GLOW Academy still rising after Hurricane Florence

View The Original Article Here

Despite delays, Wilmington’s all-girls charter school still on track for September 2019 opening

WILMINGTON — The towering trusses at 4300 Sunglow Drive, the future home of the Girls Leadership Academy of Wilmington (GLOW), are far cry from the tiny school at 606 S. College Road. That’s where GLOW has been since opening in 2016 to its first class of 100 girls.

With 300 students and counting, that 11,800-square-feet space is starting to feel like a closet.

“Cozy’s a good word for it — ‘sardine’ comes to mind,” President Todd Godbey said.

But nearly 7 months into construction, GLOW’s new 60,000-square-foot campus is starting to look like a school. And despite Hurricane Florence striking in September, the campus is still on track to open next fall to 400 students — including its first high-school class.

That’s thanks to a phased opening plan that will see different grades move in as buildings are completed. Godbey credited the foresight of project manager Mike Travaglia for getting separate occupancy permits for the campus’ buildings.

“We had the typical delay after the hurricane, which was just people taking care of their own houses,” Travaglia said. “As far as damage to the site, we lost some soil. Nothing too bad.”

College-style campus

Spread across five buildings, GLOW’s new campus is designed with higher education in mind.

As North Carolina’s first single-gender charter school, part of GLOW’s mission is to get 100 percent of its girls accepted into college. Godbey noted that roughly 80 percent of students qualify for free or reduced-price lunch, a proxy for low-income status.

So to get girls in the college mindset, GLOW’s layout will see them crossing a quad-like courtyard to get to elective classes. There’s a media center, a maker’s space that will house 3D printers, and a culinary center for one of the most popular electives at GLOW — cooking.

A GLOW hallmark has been the annual visits from celebrity chefs for fundraisers, thanks to the connections of GLOW founder and former Food Network President Judy Girard. In February, Robert Irvine will visit Wilmington for the fourth installment of the fundraising tradition.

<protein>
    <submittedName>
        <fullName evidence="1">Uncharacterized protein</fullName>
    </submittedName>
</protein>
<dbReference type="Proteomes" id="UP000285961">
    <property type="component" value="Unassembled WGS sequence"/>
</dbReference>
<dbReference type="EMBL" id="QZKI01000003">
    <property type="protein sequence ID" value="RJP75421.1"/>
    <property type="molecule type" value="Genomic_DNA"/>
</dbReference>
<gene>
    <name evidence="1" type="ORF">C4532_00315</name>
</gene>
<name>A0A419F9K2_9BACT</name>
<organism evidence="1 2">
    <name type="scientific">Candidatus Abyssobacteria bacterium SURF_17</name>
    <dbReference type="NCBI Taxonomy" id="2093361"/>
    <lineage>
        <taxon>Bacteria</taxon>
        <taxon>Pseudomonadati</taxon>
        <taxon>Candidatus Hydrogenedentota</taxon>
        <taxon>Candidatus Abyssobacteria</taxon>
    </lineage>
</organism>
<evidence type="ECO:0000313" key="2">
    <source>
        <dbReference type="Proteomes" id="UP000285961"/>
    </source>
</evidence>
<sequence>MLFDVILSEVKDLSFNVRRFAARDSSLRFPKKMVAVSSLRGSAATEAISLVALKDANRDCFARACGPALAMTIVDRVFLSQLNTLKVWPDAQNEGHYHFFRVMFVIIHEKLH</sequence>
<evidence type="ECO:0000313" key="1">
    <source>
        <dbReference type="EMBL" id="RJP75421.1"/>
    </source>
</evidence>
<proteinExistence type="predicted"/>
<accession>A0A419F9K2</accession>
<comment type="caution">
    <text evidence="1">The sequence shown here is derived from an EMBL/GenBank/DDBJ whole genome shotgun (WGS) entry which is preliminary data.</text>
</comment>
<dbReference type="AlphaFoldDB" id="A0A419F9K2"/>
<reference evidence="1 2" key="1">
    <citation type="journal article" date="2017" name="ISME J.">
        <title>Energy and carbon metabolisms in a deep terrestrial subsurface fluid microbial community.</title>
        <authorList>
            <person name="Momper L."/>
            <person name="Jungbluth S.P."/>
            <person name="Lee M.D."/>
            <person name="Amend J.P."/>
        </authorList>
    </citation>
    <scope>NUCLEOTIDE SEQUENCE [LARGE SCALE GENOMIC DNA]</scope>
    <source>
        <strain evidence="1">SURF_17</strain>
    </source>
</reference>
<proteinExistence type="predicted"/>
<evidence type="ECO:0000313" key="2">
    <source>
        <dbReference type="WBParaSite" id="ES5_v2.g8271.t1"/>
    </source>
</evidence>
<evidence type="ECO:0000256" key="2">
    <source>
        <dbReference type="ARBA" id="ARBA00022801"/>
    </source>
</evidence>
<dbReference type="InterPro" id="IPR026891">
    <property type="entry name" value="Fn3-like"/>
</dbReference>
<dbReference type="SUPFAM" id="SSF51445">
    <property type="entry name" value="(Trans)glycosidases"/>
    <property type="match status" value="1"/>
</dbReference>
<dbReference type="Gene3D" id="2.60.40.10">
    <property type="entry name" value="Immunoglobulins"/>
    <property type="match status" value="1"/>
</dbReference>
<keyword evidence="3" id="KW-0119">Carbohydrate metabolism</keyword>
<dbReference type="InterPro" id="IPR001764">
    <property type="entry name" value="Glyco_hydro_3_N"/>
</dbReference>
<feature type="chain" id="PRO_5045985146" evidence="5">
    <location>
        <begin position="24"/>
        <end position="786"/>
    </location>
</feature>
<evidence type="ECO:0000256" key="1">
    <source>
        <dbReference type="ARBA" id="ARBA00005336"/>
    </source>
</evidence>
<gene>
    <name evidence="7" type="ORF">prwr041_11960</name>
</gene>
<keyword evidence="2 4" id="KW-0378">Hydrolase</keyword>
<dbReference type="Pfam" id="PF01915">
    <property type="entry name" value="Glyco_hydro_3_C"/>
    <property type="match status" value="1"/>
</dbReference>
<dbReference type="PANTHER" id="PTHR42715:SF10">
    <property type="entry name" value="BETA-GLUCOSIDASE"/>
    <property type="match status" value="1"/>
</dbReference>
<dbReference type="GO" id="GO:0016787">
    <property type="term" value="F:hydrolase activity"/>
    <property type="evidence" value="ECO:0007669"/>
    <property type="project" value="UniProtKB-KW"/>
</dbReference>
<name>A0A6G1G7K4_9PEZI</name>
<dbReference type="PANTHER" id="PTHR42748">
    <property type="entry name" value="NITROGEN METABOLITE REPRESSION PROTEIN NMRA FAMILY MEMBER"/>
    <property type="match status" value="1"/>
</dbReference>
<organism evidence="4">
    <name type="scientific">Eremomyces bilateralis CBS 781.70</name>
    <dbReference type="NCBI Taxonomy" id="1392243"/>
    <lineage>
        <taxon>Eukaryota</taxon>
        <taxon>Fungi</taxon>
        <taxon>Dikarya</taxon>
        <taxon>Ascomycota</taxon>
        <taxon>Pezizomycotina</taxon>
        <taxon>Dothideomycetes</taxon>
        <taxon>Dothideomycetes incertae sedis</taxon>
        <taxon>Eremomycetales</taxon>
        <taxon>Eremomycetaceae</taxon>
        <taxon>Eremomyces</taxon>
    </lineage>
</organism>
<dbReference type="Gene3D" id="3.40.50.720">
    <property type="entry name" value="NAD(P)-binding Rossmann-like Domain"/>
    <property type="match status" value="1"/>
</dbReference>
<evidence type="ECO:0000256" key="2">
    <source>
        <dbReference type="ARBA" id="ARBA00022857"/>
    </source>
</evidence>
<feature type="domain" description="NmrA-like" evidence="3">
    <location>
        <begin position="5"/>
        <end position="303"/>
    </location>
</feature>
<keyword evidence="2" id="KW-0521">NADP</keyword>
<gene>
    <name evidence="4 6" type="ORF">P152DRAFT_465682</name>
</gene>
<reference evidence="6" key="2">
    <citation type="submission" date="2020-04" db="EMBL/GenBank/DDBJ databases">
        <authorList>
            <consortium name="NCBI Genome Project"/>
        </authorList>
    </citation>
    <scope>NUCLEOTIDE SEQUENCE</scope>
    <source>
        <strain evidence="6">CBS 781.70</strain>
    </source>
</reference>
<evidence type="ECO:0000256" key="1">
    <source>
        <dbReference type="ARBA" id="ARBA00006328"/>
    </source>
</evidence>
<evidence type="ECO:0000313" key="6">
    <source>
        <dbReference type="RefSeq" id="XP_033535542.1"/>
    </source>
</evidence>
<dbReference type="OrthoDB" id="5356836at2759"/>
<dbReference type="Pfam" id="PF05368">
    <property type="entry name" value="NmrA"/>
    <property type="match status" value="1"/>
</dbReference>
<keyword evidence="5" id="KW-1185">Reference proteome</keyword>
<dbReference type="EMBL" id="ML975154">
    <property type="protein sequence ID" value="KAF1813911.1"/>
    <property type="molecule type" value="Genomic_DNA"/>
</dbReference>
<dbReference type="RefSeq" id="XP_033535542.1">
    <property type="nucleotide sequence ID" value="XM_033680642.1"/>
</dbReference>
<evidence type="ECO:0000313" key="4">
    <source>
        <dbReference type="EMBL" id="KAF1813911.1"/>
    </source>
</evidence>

“The kids have fallen so in love with the cooking piece,” Godbey said.

Students will also put their fingerprints on the new campus by naming one of the buildings, with the name-selection process already underway.

Making up losses

Florence impacted GLOW in other ways, most notably by displacing some students.

Godbey said roughly 50 GLOW students lost all of their clothing during the storm, including their purple and khaki school uniforms. Several others lost their homes, including a handful that have had to move permanently to other parts of the state.

Another looming concern for GLOW — as it is for all local schools — is what state education leaders plan to do about end-of-year testing. Those tests are a major component of the state’s School Performance Grades; last year GLOW, like three other area charters, scored a “D” for its grade.

“We easily missed 2 months of instruction in a meaningful way, and that will be impactful to our test scores if the state doesn’t mitigate that,” Godbey said.

Whatever happens, Godbey said GLOW is expected to keep its Sept. 5 grand opening date. Open enrollment, which started Dec. 1, has already seen 43 new GLOW-hopefuls apply.

Reporter Cammie Bellamy can be reached at